SAN ANTONIO, Texas - Officials in the San Antonio area on Wednesday ordered people to wear face masks in public when social distancing isn’t possible and warned that businesses could face fines of up to $1,000 for failing to comply with county health policies in the next five days.
The executive order from Bexar County Judge Nelson Wolff came amid hospitalization rates as Texas continues to reopen during the coronavirus pandemic.
According to the order, businesses will be required to develop a health and safety policy that requires the use of face coverings by employees and visitors when “in an area or performing an activity which will necessarily involve close contact or proximity to co-workers or the public where six feet of separation is not feasible.”
Businesses have five days to implement the health and safety policy, which could also include temperature checks or health screenings, and they must post the policy to provide notice to workers and visitors.
Businesses that fail to comply with the order within five days could face a fine not to exceed $1,000 for each violation.
The order also asks that all people 10 years and older wear a face covering when in a public place where it is difficult to stay six feet away from others or in areas that involve close proximity with other coworkers. Individuals who do not wear a face covering will not face a fine. Governor Greg Abbott issued an executive order in May that said no jurisdiction can impose a civil or criminal penalty for failure to wear a face covering.
San Antonio Mayor Ron Nirenberg joined Wolff in a press conference to say they are concerned younger people will get infected with COVID-19 and take the virus home to older family members. People younger than 40 are showing the most infections in the area, the mayor said.
“What we are doing here is to protect the life and safety of the San Antonio community,” Nirenberg said.
The local order comes a day after Texas Gov. Gregg Abbott acknowledged that many Texans have become lax about wearing masks and social distancing as his statewide virus restrictions have been lifted. He urged them to take greater personal responsibility for stopping the spread but said he would not require the general public to wear masks.
In May, Texas Republican Attorney General Ken Paxton lashed out at the cities of San Antonio, Dallas and Austin over what he called “unlawful” local orders that are tougher than restrictions prescribed by Abbott, and threatened lawsuits if the cities don’t back off.
Wolff said he had reached out Abbott’s chief of staff and assistant chief of staff today to notify them of his new executive order but had yet to hear back. He said he hoped the governor would be supportive of his decision but that attorneys were ready for a legal fight.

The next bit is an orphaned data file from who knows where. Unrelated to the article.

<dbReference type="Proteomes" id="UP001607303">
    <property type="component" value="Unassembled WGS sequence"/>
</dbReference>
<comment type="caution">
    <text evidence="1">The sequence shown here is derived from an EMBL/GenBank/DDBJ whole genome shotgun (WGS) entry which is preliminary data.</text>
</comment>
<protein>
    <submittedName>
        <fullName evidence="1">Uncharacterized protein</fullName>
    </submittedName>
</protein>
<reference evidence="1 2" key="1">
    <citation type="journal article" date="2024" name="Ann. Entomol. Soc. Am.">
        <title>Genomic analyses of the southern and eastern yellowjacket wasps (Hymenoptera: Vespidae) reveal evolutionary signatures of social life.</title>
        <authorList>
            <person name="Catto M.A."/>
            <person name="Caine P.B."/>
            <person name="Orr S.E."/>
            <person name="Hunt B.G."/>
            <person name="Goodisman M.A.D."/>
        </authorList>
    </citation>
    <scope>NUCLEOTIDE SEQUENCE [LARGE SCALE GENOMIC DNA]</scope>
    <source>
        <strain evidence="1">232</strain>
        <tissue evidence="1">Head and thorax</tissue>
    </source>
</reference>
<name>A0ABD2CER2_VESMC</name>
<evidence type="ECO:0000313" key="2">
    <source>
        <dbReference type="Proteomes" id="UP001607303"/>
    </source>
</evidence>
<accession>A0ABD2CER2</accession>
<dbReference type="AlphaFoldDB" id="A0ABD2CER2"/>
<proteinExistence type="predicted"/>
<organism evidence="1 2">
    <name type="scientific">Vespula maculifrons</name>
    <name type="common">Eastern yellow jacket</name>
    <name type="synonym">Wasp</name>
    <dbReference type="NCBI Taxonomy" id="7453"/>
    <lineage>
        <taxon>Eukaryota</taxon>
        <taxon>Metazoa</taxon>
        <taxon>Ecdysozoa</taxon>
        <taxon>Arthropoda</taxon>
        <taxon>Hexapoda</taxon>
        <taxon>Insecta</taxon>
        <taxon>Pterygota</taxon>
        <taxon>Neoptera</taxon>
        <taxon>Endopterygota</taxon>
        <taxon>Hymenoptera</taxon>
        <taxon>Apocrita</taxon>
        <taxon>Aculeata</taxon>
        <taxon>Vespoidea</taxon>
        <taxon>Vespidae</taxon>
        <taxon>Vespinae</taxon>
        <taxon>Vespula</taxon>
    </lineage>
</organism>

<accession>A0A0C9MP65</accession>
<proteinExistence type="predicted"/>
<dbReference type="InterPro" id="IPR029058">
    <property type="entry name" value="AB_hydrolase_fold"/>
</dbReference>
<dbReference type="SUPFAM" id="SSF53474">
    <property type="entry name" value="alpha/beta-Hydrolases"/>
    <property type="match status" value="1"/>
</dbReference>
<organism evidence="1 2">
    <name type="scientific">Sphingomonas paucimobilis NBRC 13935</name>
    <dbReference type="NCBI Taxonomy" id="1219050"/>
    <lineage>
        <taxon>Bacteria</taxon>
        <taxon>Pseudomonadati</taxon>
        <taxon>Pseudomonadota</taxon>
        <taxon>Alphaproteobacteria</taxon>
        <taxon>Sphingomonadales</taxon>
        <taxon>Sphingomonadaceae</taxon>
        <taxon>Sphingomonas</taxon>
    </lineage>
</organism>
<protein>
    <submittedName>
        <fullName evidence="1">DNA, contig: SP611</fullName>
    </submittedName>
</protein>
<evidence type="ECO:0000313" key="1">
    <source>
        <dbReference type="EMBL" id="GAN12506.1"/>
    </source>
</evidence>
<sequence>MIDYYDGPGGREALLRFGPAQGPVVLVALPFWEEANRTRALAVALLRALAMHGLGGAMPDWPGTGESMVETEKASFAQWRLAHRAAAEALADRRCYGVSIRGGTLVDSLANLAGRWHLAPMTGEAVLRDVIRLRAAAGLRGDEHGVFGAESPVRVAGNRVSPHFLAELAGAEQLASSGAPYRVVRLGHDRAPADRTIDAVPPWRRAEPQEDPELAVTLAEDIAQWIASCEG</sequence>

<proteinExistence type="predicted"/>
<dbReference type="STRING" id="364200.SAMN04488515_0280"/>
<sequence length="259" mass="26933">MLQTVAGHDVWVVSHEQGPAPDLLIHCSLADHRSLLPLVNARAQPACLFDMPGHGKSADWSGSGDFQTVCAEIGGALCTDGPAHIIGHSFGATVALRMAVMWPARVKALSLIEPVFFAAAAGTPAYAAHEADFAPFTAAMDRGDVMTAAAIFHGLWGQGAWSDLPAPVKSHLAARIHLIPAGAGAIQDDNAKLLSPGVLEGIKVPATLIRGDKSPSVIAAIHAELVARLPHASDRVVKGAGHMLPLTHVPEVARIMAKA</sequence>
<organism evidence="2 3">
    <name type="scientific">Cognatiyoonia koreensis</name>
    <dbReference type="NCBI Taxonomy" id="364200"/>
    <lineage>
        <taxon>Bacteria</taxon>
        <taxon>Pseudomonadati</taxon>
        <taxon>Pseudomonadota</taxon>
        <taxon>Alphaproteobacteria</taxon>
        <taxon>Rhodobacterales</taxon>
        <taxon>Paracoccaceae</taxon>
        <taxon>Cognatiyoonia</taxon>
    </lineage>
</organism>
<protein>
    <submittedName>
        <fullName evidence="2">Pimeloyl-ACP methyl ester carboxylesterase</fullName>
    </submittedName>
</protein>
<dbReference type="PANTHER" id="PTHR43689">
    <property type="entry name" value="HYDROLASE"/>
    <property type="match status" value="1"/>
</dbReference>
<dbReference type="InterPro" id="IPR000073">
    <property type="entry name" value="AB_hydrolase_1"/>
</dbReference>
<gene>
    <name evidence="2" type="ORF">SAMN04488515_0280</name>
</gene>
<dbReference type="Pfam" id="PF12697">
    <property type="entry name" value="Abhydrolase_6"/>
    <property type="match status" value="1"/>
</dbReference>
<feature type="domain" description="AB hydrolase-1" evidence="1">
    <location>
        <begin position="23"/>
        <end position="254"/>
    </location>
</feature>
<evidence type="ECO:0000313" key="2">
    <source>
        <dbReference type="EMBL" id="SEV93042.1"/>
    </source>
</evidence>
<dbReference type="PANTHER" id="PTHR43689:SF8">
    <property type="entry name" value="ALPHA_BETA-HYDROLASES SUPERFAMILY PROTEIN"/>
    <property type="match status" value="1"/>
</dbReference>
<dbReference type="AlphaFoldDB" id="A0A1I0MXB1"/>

Abbott’s spokesman John Wittman said Wolff’s order doesn’t clash with the governor’s executive order.
“Our office urges officials and the public to adopt and follow the health protocols for businesses established by doctors,” Wittman said.
Nine mayors of Texas’ largest cities, including San Antonio and Dallas, sent a bipartisan letter yesterday to Abbott, a Republican, asking for local governments to have the authority to enforce the use of face coverings.
Texas hit a record high for COVID-19 hospitalizations Wednesday with 2,793, an 85% increase since Memorial Day. The state has set a record for hospitalizations nine of the last 10 days. Abbott insisted Texas hospitals can handle the rising numbers of patients and the Republican has routinely touted available hospital space and intensive care beds as proof hospitals won’t be overwhelmed.
On Wednesday, Texas health officials reported 13,815 hospital beds available overall with 1,473 ICU beds.
Texas Supreme Court Justice Debra Lehrman said Wednesday her symptoms while battling COVID-19 were “quite severe” but she is now recovered.
Lehrman is one of nine judges on the state’s highest court for civil law. She announced May 21 that she and her husband Greg tested positive for the coronavirus despite being diligent about following social distancing guidelines. She is the highest-ranking state official in Texas known to test positive for the virus.
“Greg & I are so thankful for the many kind thoughts and prayers that undoubtedly helped us through this challenging time. Although my symptoms became quite severe, we are both fine with negative test results. Now, on to donating our plasma to help others!” Lehrman tweeted in announcing recovery.
The Associated Press contributed to this report. This story was reported from Houston.